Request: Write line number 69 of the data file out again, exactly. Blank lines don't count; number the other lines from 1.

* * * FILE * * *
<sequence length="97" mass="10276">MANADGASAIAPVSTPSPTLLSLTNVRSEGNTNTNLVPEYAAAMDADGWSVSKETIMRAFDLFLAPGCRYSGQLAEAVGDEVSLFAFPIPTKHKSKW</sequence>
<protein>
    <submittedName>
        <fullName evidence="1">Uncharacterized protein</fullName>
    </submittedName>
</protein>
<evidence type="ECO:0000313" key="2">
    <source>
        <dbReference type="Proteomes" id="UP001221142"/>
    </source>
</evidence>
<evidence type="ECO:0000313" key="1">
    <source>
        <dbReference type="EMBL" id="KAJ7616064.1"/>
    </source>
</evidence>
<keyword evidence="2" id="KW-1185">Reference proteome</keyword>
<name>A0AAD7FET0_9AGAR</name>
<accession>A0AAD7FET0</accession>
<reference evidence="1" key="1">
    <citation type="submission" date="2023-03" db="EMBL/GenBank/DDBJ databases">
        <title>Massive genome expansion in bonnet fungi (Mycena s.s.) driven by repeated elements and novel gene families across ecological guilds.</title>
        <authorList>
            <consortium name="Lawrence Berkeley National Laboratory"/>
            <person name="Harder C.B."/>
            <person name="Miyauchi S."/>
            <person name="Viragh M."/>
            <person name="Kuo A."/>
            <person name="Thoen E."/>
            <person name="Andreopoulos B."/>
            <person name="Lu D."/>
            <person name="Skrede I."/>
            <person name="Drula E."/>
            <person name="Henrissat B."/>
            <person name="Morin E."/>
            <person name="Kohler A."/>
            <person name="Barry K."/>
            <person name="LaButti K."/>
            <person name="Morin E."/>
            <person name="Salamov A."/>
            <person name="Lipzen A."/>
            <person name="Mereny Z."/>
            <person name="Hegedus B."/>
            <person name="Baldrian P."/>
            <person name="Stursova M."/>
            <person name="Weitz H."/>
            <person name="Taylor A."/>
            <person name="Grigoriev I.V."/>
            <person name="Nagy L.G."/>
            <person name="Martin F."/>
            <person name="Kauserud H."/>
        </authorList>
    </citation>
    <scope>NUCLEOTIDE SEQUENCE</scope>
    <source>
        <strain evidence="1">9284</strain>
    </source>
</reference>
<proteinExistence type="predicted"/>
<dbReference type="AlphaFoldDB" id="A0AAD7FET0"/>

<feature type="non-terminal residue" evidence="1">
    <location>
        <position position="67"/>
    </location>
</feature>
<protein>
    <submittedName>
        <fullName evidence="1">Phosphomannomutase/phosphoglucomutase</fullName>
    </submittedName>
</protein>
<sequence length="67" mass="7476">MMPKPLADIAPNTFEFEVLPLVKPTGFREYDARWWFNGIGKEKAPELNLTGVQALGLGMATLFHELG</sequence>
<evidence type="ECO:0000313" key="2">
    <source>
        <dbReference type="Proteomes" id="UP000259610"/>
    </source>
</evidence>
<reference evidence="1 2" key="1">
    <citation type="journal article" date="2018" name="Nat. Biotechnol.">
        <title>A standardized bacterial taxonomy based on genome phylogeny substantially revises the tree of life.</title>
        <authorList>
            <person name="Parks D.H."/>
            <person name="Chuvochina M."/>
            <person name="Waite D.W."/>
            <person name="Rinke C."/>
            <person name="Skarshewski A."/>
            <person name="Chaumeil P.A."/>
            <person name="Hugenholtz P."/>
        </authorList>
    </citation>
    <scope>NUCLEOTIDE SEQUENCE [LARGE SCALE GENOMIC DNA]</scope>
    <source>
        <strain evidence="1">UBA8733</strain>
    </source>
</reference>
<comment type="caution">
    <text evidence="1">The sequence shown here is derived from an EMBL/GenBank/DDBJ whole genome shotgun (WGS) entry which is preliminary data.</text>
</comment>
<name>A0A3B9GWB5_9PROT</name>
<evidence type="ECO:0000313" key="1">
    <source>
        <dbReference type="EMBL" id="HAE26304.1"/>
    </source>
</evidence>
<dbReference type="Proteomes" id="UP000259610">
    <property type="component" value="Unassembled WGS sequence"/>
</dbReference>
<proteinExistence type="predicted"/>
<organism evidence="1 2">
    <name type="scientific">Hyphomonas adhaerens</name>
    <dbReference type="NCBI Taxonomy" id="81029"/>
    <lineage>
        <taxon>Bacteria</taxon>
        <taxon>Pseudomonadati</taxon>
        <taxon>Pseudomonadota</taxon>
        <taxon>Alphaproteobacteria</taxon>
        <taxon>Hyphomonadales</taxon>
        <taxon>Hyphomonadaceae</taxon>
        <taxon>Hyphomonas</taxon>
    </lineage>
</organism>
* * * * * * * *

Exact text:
    </submittedName>